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detained to their owners, it had not yet been done; but '7fi9I flow released them as they were applied for. Upon. j"y' this occasion I could not but remark, with concern, that these people were capable of practising petty frauds against each other, with a deliberate dishonesty, which gave me a much worse opinion of them than I had ever entertained from the robberies they committed under the strong temptation to which a sudden opportunity of enriching themselves with the inestimable metal and manufactures of Europe exposed them.

Among others who applied to me for the release of a canoe, was one Potattow, a man of some consequence, well known to us all. I consented, supposing the vessel to be his own, or that he applied on the behalf of a friend: he went immediately to the beach, and took possession of one of the boats, which, with the assistance of his people, he began to carry off. Upon this, however, it was eagerly claimed by the right owners, who, supported by the other Indians, clamorously reproached him for invading their property, and prepared to take the canoe from him by force. Upon this he desired to be heard, and told them, that the canoe did, indeed, once belong to those who claimed it; but that I, having seized it as a forfeit, had fold it to him for a pig. This silenced the clamour, the owners, knowing that from my power there was no appeal, acquiesced; and Potattow would have carried off his prize, if the dispute had not fortunately been overheard by some of our people, who reported it to me. I gave orders immediately that the Indians should be undeceived; upon which the right owners took possession of their canoe, and Potattow was so conscious of his guilt, that neither he nor his wife, who was privy to his knavery, could look us in the face for some time afterwards,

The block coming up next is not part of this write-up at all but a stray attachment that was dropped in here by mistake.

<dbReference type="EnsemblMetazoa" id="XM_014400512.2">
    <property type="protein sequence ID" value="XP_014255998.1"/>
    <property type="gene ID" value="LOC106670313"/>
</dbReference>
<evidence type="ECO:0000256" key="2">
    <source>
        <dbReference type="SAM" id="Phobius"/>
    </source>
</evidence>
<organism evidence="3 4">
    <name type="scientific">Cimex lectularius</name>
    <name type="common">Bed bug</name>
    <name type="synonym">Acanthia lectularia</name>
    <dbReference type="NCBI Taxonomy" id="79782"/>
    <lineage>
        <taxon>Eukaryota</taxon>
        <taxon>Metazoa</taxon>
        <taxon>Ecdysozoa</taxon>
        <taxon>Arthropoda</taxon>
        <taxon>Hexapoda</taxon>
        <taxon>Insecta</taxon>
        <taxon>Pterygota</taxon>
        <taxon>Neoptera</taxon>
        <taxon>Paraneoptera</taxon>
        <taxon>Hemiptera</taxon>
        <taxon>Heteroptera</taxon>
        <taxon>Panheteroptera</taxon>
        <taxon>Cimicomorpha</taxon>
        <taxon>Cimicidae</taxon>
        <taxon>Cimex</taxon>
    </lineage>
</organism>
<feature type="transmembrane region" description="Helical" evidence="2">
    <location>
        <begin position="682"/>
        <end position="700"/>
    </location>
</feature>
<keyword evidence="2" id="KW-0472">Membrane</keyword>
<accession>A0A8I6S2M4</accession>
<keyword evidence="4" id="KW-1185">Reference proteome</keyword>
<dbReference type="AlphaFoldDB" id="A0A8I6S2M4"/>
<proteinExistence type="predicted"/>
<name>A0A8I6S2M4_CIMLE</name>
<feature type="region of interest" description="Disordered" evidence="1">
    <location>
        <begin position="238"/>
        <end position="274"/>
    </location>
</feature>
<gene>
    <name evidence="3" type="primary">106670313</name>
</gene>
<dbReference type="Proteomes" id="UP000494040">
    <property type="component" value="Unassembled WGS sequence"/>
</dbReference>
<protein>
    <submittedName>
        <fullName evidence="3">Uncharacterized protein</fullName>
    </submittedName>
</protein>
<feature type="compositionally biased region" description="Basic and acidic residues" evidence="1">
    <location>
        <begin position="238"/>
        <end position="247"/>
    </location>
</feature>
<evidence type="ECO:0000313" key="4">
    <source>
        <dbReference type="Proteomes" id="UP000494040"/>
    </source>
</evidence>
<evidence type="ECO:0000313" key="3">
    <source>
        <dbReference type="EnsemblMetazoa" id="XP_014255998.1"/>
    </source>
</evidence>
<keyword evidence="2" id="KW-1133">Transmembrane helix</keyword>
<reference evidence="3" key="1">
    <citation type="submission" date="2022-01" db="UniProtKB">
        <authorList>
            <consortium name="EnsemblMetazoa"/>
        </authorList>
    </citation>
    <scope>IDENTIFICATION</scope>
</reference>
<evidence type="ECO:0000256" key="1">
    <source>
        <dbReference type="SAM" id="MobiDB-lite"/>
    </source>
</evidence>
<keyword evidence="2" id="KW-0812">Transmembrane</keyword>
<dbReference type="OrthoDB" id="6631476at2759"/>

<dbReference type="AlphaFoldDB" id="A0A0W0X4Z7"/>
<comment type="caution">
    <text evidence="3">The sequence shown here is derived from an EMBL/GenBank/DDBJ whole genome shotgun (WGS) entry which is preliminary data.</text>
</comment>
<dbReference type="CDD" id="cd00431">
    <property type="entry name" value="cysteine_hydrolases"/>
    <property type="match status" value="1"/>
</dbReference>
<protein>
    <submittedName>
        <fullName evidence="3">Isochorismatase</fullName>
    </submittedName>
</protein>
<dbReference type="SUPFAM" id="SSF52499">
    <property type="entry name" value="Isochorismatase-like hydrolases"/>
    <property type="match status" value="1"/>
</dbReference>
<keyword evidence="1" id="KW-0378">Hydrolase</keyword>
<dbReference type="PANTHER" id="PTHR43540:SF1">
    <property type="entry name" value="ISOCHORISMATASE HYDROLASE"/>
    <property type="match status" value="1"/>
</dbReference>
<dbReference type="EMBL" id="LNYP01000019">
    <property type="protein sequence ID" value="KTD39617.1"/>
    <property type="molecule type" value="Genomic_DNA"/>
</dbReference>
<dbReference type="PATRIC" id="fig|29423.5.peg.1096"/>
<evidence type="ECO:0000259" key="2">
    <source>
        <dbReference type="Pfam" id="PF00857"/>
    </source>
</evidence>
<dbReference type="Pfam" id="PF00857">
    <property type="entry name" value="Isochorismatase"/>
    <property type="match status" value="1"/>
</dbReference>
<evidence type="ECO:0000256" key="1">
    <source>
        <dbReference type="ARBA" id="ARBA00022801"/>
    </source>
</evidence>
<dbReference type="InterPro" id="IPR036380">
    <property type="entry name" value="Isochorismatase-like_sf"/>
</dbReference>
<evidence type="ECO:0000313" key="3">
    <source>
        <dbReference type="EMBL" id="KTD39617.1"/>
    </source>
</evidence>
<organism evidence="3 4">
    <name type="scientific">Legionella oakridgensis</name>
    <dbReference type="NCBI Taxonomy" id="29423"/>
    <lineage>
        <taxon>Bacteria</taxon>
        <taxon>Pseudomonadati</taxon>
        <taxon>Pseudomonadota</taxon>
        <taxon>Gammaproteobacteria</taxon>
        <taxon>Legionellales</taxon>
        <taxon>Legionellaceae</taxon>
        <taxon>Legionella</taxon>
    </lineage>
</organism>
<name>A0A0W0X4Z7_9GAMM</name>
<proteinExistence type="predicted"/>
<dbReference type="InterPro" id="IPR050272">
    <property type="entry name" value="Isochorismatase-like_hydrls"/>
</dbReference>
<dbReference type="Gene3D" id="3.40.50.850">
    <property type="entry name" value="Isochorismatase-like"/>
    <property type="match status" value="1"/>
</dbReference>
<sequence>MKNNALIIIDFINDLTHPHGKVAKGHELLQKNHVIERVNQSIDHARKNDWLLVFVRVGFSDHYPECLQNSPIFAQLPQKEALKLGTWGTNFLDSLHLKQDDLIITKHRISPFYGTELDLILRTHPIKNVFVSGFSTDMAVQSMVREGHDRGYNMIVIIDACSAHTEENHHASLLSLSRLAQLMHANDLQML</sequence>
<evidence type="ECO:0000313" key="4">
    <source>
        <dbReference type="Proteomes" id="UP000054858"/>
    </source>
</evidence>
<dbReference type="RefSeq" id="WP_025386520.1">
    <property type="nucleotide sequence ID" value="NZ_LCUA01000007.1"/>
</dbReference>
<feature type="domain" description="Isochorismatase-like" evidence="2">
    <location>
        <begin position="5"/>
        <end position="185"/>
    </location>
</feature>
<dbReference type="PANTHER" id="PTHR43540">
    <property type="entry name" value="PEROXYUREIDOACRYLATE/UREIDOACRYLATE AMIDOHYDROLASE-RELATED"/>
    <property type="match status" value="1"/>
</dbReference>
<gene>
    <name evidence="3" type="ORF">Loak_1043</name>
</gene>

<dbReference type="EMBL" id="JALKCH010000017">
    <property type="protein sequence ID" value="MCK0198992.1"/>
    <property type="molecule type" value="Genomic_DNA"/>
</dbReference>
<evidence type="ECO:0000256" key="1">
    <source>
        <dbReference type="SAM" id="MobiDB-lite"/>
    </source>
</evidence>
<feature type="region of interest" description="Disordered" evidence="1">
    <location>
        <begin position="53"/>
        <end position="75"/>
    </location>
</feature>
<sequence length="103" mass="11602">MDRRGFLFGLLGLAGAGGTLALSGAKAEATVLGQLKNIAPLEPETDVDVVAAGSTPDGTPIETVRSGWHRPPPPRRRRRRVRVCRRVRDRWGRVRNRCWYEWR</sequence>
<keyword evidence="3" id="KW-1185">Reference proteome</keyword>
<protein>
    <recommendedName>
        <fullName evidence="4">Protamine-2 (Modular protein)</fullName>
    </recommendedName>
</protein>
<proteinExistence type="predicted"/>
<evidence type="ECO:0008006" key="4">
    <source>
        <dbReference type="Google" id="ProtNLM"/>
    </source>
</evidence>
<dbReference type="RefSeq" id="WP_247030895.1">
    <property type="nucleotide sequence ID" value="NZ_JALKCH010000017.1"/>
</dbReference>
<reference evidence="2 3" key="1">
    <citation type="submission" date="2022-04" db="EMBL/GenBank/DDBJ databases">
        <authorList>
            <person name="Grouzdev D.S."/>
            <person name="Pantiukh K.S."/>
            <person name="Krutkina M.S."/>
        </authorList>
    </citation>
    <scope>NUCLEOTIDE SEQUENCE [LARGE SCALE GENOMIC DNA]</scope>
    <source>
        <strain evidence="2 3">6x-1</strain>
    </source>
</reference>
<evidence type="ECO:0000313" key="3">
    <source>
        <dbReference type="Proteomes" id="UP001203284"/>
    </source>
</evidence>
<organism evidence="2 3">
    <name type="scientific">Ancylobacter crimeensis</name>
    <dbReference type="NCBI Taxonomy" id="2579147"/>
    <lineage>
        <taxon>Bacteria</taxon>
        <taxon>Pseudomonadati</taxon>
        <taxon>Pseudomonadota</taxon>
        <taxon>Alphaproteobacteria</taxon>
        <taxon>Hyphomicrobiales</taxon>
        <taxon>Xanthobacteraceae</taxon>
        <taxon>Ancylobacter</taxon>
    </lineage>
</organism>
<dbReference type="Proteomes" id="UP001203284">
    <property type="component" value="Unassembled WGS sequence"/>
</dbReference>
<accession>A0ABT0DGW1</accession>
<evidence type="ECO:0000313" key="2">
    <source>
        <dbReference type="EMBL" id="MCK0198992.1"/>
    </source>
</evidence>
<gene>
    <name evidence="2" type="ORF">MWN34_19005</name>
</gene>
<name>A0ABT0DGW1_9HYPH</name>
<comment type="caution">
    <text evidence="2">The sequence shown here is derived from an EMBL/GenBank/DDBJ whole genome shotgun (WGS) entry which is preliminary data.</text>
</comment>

^Juv'L,_, CHAP. III.

An Expedition of Mr. Banks to trace the River: Markt of subterraneous Fire: Preparations for leaving the Island: An Account of Tupia.